Race to the Sky: The Wright Brothers Versus the United States Government

Front Cover
McFarland, Jan 1, 2003 - History - 222 pages
Everyone knows that the Wright brothers were the first to fly, but few people know that they were engaged in a David and Goliath struggle with their own Federal Government. President McKinley's administration decided to dedicate an unprecedented amount of money and to tap such men as Thomas Edison, Alexander Graham Bell and Samuel P. Langley to make sure that the first flyers would be American. The Wright brothers refused financial support from the government for fear of the strings that might be attached to it, and resolved to go it alone.
This book tells the story of the struggle between the Wright brothers and the Federal Government, and the raw ambition, high ideals, greed, and cloak and dagger tactics of each side. By 1903, the Federal venture was in its seventh year and the Wright brothers had been working nights and weekends often in secret for four years, but everything came to a head in eight tense days in December when the battle--and the fame and fortune that would follow--was decided and the Wright brothers emerged victorious.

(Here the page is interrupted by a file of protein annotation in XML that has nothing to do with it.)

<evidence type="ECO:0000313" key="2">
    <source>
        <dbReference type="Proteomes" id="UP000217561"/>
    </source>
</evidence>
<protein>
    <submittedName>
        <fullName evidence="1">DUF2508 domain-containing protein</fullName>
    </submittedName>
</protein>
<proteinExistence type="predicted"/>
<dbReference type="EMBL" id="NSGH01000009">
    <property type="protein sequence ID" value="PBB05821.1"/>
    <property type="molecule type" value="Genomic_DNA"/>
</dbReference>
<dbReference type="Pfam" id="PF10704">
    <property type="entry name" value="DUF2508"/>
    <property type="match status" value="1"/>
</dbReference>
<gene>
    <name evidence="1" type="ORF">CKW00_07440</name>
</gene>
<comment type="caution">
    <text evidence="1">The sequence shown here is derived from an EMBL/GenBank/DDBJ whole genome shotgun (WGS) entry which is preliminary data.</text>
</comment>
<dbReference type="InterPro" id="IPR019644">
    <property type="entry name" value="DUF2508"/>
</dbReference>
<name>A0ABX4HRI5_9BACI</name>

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Contents

Acknowledgments
1
The Primal Urge
14
A Critical Mass
35
The Chanute Factor
52
No Simple Matter
76
The Clock Ticks On
89
The Invitation
110
Grudging Acceptance
145
Aircraft for Sale
159
Epilogue
177
Notes
203
Index
217
Copyright

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About the author (2003)

Stephen B. Goddard teaches history at Trinity College.

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